His most recent unclassified publication is a multiple-author article in Review of Scientific Instruments, Vol. 63, Number 10, October 1992, pp. 5068-5071, “Comparison of experimental results and calculated detector responses for PBFAII thermal source experiments.” I understand that a more recent unclassified article will be published in the near future.

Here is just a sampling of some of his earlier articles:

“Inertial confinement fusion with light ion beams,” (Multiple- author) International Atomic Energy Agency, 13th International Conference on Plasma Physics and Controlled Nuclear Fusion Research, Washington D.C., 1-6 October 1990.

“Progress toward a superconducting opening switch,” (Principal author), Proceedings of 6th IEEE Pulsed Power Conference (Arlington, VA June 29 – July 1, 1987) pp. 279-282.

“Rimfire: a six megavolt laser-triggered gas-filled switch for PBFA II,” (Principal author),Proceedings of 5th IEEE Pulsed Power Conference (Arlington, VA June 10-12, 1985) pp. 262-2265.

“Uranium logging with prompt fission neutrons,” (Principal author) International Journal of Applied Radiation and Isotopes, Vol. 34, Number 1, 1983, pp. 261-268.

“The 1/gamma velocity dependence of nucleon-nucleus optical potentials,” (Only author) Nuclear Physics, Vol. A182, 1972, pp. 580-592.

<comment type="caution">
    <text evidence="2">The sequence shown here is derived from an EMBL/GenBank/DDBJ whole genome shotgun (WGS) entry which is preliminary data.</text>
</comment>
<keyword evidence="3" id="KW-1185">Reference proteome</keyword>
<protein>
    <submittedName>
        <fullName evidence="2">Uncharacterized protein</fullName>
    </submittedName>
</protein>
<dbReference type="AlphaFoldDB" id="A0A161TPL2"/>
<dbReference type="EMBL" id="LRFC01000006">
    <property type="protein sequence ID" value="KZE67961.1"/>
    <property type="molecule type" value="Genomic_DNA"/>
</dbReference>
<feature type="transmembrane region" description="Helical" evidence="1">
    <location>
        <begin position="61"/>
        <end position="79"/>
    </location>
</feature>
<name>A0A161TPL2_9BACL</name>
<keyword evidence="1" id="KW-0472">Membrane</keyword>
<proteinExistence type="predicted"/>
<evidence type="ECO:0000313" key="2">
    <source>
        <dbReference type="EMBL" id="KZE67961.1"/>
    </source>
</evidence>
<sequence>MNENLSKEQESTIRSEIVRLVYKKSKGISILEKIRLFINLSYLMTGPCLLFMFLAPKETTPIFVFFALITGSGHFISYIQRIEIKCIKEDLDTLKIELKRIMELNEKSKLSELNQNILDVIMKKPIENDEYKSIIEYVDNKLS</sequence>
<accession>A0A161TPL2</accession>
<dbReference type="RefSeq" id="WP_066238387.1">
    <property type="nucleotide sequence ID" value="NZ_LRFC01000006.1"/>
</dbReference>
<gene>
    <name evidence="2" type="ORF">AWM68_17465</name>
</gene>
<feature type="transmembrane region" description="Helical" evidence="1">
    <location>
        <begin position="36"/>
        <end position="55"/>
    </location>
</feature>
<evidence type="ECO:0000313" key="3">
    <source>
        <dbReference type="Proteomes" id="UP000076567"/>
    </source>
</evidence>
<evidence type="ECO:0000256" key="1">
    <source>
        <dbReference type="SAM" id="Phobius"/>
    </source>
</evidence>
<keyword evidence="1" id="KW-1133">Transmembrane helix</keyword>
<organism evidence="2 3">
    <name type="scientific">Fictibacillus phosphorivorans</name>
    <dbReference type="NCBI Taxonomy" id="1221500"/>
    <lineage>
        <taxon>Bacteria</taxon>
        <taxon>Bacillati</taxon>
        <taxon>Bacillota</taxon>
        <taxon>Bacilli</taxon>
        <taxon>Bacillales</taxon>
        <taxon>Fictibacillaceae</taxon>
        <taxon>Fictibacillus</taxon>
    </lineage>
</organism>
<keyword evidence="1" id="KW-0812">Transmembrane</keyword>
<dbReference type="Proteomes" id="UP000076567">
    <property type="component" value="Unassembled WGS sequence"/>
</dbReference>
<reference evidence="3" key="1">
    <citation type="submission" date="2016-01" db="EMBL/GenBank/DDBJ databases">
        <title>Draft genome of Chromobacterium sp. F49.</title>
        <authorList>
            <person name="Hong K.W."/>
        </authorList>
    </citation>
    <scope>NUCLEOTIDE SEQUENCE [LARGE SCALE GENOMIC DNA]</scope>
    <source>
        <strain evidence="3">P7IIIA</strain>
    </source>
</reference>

Creationists such as Humphreys have extensive publications in mainstream journals on non-creationist topics. As mentioned previously, the article by Scott & Cole was a search for articles openly espousing creationism, which is a different matter altogether. Creationists who publish scientific research in mainstream journals have found that they can publish articles with data having creationist implications, but will not get articles with openly creationist conclusions published. When they attempt to do this, their articles are usually rejected. Those who are well-known to evolutionists as creationists have more difficulty even with articles which do not have obvious creationist implications.

In the summer of 1985 Humphreys wrote to the journal Science pointing out that openly creationist articles are suppressed by most journals. He asked if Science had “a hidden policy of suppressing creationist letters.” Christine Gilbert, the letters editor, replied and admitted, “It is true that we are not likely to publish creationist letters.” This admission is particularly significant since Science’s official letters policy is that they represent “the range of opinions received.” e.g., letters must be representative of part of the spectrum of opinions. Yet of all the opinions they receive, Science does not print the creationist ones.

Humphrey’s letter and Ms. Gilbert’s reply are reprinted in the book, Creation’s Tiny Mystery, by physicist Robert V. Gentry (Earth Science Associates, Knoxville, Tennessee, 2nd edition, 1988.)